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Interview with pianist Kira Frolu (I)
Pianist Kira Frolu is the winner of the 2022 "Heirs of Musical Romania" Scholarship. Having studied in Bucharest and London, the 22-year-old pianist is one of today's most promising talents.Part of thereceived scholarship is the national tour organized by Radio Romania Muzical for Kira Frolu: three recitals taking place on January 14th in Brașov (Banca de Cultura Apollonia, 18.00), January 15th at the Radio Hall in Bucharest and January 26th at the Philharmonic in Timișoara (19.00).
I'd like to begin by talking about this title "Something borrowed". What is the meaning behind it?
I was inspired by wedding traditions, where something borrowed, something new and something blue are usually worn, and I liked this idea, especially since we're also starting the New Year. Let's get into the New Year with a bang and maybe have a little superstition for good luck! The programme is made up of pieces inspired or - to use the expression from before - all the pieces borrow a musical theme or idea either from other pieces, or are inspired by other composers. Mozart's Fantasia in C minor was written by Mozart at a time when he was becoming familiar with the music of Johann Sebastian Bach. The beginning of the fantasia refers to the idea of Bach's Musical Offering, a piece that focuses on the art of improvisation. And Mozart does the same thing. It's a rather strange piece in my opinion, split in several episodes, with a great feel of improvisation. The character of the play changes with each episode, but it too is very unpredictable and there are many theatrical breaks. Of course they have to be interpreted differently, and at the same time the play requires many completely opposite feelings, from happiness and something very fragile, to very intense and sudden feelings of pathos, we can say. It's definitely a challenge, because it is also a piece of classical music, so the way it's written is quite minimalist, the texture is not always very rich, and then the sound produced and the phrasing are very important in conveying these ideas.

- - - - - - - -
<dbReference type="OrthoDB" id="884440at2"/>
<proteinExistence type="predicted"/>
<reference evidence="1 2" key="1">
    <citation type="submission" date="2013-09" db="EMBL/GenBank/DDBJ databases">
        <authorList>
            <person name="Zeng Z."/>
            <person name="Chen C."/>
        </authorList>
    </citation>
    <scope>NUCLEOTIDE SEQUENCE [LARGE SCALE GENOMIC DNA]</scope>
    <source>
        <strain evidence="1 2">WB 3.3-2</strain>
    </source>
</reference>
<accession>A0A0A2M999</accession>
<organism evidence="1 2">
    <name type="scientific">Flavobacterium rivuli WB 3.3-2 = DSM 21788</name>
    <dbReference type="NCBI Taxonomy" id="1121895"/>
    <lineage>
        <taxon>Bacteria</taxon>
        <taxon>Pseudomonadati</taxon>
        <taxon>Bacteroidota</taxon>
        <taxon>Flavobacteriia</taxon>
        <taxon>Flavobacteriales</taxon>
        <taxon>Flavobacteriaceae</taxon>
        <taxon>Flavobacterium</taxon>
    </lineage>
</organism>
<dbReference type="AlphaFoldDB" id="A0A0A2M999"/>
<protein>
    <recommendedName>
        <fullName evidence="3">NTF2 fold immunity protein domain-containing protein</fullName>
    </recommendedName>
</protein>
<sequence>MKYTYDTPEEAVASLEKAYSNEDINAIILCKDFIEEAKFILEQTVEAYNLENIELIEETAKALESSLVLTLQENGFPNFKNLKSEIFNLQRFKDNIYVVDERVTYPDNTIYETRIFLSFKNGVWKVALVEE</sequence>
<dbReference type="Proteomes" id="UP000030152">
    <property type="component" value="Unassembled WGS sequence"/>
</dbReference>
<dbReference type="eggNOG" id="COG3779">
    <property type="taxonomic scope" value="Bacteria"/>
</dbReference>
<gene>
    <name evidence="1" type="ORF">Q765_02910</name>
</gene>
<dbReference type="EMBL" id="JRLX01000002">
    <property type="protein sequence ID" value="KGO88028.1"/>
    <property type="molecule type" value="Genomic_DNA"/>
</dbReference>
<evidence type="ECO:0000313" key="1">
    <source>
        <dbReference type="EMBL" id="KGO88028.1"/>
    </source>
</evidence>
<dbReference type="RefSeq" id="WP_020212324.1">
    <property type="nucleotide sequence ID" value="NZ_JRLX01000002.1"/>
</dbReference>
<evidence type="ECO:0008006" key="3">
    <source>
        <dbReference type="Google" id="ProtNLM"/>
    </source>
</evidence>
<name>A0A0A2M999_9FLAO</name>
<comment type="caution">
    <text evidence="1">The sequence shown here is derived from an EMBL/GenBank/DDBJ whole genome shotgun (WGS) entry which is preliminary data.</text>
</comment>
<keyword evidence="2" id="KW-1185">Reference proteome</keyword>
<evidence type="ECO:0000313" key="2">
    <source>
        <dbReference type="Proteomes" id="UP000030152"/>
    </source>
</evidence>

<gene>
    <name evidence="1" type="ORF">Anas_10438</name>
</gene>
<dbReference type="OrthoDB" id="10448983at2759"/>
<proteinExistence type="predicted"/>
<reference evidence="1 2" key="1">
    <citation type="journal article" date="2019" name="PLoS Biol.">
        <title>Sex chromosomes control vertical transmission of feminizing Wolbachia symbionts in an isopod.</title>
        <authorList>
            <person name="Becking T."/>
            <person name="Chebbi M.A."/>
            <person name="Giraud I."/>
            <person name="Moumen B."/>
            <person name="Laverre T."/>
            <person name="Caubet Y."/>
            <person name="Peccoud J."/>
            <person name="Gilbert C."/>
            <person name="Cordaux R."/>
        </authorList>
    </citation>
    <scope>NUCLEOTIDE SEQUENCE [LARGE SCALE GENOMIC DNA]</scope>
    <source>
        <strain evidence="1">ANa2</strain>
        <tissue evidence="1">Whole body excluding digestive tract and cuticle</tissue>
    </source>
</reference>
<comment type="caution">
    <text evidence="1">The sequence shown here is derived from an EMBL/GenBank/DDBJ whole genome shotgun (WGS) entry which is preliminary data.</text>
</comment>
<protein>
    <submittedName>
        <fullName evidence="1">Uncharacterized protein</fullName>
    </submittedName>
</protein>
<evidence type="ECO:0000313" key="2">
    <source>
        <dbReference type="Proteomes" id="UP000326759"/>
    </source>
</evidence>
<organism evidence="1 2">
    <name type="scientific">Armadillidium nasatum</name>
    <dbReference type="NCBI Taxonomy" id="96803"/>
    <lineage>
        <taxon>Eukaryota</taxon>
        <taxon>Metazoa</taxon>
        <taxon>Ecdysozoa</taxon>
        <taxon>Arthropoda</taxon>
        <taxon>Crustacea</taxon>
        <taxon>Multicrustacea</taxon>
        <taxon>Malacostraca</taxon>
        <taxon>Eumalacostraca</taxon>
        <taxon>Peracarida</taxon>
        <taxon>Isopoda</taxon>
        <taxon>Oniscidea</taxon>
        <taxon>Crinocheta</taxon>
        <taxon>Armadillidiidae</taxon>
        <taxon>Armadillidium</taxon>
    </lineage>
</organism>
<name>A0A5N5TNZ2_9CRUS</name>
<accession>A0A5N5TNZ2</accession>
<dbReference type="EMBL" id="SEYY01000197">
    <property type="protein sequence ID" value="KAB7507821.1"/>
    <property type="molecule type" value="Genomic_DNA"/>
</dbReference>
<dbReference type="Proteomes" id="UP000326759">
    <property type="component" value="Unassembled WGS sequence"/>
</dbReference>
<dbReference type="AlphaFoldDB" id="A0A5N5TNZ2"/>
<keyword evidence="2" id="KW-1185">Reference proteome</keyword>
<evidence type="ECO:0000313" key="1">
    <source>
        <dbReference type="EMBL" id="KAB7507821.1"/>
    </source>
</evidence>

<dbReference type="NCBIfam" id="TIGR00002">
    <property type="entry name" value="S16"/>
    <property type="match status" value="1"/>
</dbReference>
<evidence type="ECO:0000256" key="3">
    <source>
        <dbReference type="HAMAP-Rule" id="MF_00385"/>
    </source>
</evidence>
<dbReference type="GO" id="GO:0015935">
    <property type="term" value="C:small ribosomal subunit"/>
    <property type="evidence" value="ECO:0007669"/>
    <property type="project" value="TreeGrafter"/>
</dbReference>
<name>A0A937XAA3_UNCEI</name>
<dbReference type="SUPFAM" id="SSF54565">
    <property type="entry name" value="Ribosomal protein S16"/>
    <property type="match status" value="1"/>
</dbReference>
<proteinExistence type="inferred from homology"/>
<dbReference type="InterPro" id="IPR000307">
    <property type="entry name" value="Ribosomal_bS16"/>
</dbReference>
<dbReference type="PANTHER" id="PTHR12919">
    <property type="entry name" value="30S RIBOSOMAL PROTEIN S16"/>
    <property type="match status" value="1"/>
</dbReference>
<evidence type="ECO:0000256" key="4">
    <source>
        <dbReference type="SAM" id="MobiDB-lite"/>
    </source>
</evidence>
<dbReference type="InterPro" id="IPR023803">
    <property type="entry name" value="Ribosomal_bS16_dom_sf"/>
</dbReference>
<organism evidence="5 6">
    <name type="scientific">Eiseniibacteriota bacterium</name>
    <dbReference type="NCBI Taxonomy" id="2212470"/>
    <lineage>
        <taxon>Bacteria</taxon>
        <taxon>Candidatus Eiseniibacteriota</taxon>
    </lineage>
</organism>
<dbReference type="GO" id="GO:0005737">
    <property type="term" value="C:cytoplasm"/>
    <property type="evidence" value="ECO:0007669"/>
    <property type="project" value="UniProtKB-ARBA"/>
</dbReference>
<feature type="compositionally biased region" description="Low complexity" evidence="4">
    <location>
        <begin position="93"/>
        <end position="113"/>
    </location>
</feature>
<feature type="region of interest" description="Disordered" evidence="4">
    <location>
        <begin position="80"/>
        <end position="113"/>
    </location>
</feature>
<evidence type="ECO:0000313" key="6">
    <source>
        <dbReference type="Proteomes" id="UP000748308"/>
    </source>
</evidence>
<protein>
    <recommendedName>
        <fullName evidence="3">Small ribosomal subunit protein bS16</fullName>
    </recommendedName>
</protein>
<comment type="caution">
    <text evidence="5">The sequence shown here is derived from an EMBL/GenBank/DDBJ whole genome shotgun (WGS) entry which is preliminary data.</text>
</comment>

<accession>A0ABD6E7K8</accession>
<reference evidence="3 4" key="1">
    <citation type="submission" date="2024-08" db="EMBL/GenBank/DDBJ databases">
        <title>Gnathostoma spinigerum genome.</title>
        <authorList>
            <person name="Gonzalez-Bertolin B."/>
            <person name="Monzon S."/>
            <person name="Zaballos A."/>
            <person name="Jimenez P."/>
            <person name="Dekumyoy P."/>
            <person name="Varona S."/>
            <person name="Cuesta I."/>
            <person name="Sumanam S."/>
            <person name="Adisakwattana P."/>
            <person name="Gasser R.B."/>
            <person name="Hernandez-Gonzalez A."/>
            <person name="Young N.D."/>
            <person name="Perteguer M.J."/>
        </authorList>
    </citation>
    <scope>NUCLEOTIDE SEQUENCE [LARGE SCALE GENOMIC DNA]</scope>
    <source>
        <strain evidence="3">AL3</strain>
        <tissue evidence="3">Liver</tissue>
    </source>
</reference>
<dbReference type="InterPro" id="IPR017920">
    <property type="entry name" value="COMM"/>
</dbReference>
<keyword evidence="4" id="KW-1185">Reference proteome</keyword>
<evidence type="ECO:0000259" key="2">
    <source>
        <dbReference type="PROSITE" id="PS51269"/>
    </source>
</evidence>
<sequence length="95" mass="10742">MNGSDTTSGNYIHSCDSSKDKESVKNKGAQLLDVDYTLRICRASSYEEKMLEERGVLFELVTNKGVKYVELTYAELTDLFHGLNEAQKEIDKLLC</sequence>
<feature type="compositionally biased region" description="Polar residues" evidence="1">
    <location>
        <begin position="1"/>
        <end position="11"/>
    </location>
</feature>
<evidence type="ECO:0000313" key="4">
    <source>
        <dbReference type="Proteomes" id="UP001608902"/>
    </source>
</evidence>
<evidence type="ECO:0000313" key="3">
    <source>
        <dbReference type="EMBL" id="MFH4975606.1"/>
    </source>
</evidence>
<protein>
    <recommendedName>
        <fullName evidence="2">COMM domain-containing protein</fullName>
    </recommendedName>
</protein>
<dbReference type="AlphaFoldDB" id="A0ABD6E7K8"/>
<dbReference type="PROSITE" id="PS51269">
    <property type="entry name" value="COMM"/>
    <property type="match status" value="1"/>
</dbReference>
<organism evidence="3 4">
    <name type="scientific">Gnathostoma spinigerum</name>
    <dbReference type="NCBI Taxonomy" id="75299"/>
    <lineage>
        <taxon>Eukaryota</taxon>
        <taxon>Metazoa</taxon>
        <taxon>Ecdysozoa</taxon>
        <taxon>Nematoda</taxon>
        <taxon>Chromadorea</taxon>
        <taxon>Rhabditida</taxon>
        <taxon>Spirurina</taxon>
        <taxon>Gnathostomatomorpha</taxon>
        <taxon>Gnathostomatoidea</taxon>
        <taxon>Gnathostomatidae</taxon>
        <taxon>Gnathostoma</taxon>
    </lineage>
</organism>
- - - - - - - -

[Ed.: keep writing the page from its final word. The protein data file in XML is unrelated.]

Let's now talk about the 7 Preludes by Tudor Dumitrescu.
I didn't know much about them. Tudor Dumitrescu is a composer with whom I've been familiar since an early age, because the "Dinu Lipatti" High School of Music, where I studied for many years, holds a competition dedicated to this composer. He was also a composer who, unfortunately, died very young, so we don't have many works left by him, but we know from several sources and some recordings he even did on the radio, that he was a very talented and capable pianist. I was very curious to discover the music he wrote, because I grew up with his name around. I was pleasantly surprised to discover some very original music that is hardly ever played. It's not an easily approachable piece, and when you open the sheet music it can seem quite scary, but once you look through it a bit, and I think even with the appropiate age that I probably have now, the same one that the composer had when he wrote it, this gave me a different perception of them. I wanted to bring these pieces to the public in Bucharest who, surely, either has never listened to these songs before or, otherwise, this has occurred very rarely.
They fit the theme of the concert in that they are obviously inspired by Skriabin's music. All the rhythms, the ever-changing harmonies and the form of the prelude are certainly inspired by Skriabin, who in turn was inspired by Chopin, the composer who follows in the recital programme. I chose these 4 mazurkas, because I find them a very interesting kind of music. They are, of course, inspired by the Polish folk dance, the mazurka. Chopin was very famous for his private concerts where he could improvise, he could bring some shorter pieces like the mazurkas.
I thought it would be interesting to see how they develop and, at the same time, how they are perceived by the public, given that they are short dances that change rhythm and accent. Very often it's quite hard to follow rhythmically, speaking of challenges.
Speaking of rhythmic challenges, you'll end all three recitals with Igor Stravinsky's Petrushka.
When I first listened to Petrushka, it was love at first sight. It's such a vibrant piece, there's so much going on, it's an almost permanent state of celebration. The first movement is a Russian Dance and the last movement is about a carnival. We follow the love story, with the ups and downs, between Petrushka and a ballerina, a story with an unhappy ending. I've been drawn to this piece ever since I heard it. It's also a challenge not only from a technical point of view, because it's a difficult piece, but also through the fact that you, as a pianist, have to evoke the idea that it's an orchestral piece.
Translated by Andreea Zofotă,
University of Bucharest, Faculty of Foreign Languages and Literatures, MTTLC, year II
Corrected by Silvia Petrescu